Brooke Lively: From Panic to Profit in Your Law Firm

In this episode, Steve Fretzin and Brooke Lively discuss:

  • Running your law firm by the numbers.
  • Secrets from Brooke’s book, From Panic to Profit.
  • Finding your baseline to manage and improve your numbers.
  • The ideal ratio in your law firm’s financials.

Key Takeaways:

  • We have to pay more attention to the way we’re running the firm and running it like a business than we used to.
  • Rather than a budget, call it a profit plan to help you stay on track to hit your goals.
  • If you know your revenue is going to be good for 3-4 months, then you can take marketing risks or even take a vacation.
  • The further you look out, the more strategic you can become.

“If you don’t know what it is you have nowhere to start, you have no way to improve it. Once we find that baseline, we start to manage that number, and things start to improve. “ —  Brooke Lively

Connect with Brooke Lively:  

Website: &







Connect with Steve Fretzin:

LinkedIn: Steve Fretzin

Twitter: @stevefretzin

Facebook: Fretzin, Inc.



Book: The Ambitious Attorney: Your Guide to Doubling or Even Tripling Your Book of Business and more!

YouTube: Steve Fretzin

Call Steve directly at 847-602-6911

Show notes by Podcastologist Chelsea Taylor-Sturkie

Audio production by Turnkey Podcast Productions. You’re the expert. Your podcast will prove it.




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Narrator, Brooke Lively, Steve Fretzin


Brooke Lively  [00:00]

Once we find that baseline, we start to manage that number and things start to improve. And just like the title of my books, as you start to go from panic to profit, you start to find the reliability. In your firm, you start to be able to really count on some things. And you start to have confidence in what your firm is doing.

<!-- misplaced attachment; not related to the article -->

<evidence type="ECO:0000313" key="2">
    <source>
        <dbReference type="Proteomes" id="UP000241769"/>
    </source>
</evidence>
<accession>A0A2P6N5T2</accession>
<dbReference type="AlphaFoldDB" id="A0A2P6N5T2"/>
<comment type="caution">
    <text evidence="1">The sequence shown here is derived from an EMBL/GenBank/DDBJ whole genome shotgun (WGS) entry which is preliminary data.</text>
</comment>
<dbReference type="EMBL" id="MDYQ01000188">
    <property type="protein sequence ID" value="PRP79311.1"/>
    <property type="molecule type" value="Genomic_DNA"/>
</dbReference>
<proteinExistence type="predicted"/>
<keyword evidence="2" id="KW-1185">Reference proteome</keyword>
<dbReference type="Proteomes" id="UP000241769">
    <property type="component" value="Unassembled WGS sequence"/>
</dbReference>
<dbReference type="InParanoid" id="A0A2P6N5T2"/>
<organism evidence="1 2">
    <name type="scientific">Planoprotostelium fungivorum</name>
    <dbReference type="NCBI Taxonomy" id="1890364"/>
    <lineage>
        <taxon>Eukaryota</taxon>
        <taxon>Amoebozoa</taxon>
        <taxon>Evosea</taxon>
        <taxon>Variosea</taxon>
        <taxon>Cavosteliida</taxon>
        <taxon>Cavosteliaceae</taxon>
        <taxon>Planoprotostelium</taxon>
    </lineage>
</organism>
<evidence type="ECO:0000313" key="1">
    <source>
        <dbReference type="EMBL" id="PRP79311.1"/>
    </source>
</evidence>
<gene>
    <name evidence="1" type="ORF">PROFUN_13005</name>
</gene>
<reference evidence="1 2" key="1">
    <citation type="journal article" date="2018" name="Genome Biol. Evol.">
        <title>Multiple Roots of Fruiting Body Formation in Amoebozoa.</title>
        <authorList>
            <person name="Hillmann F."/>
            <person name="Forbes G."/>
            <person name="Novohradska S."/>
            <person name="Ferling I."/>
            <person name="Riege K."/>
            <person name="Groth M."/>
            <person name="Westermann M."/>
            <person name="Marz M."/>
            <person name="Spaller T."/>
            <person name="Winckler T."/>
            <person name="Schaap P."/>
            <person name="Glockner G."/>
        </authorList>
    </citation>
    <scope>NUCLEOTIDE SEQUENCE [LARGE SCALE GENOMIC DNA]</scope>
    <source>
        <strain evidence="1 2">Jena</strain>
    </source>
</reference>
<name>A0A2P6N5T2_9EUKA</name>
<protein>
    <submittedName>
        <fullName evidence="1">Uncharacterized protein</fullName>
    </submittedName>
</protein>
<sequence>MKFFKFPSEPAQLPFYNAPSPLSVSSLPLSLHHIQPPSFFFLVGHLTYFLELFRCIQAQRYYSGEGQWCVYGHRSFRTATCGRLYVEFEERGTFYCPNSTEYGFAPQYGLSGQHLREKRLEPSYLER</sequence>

Narrator  [00:27]

You’re listening to be that lawyer, life changing strategies and resources for growing a successful law practice. Each episode, your host, author and lawyer, coach, Steve Fretzin, will take a deeper dive, helping you grow your law practice in less time with greater results. Now, here’s your host, Steve Fretzin.


Steve Fretzin  [00:51]

Hey, everybody, welcome to be that lawyer. I hope you’re having a lovely day, I am shot out of a cannon once again and ready to rock and roll with a great guest for you. First, just a bit of business. As you know, Fretzin is the place to go for business development and coaching training. We are not just doing coaching, we’re doing both coaching and training. So what does that mean? That means you get one on one attention for me. But I also put you in a room with 1015 other attorneys that are also highly motivated to learn business development to roleplay to work on your business and learn the skills they never taught you in law school. They never taught you at the at the law firm level. And we get in depth we get into the weeds and we teach it so that you have it internalized. You never need to go through the program twice. One time, do it right, get it done rock and roll. And as you know, we also do peer advisory. So feel free to check out my to learn more about that. But on to the meat and potatoes. Today we’ve got author and president of cathedral capital. And that is Brooke lively. How’s it going, Brooke?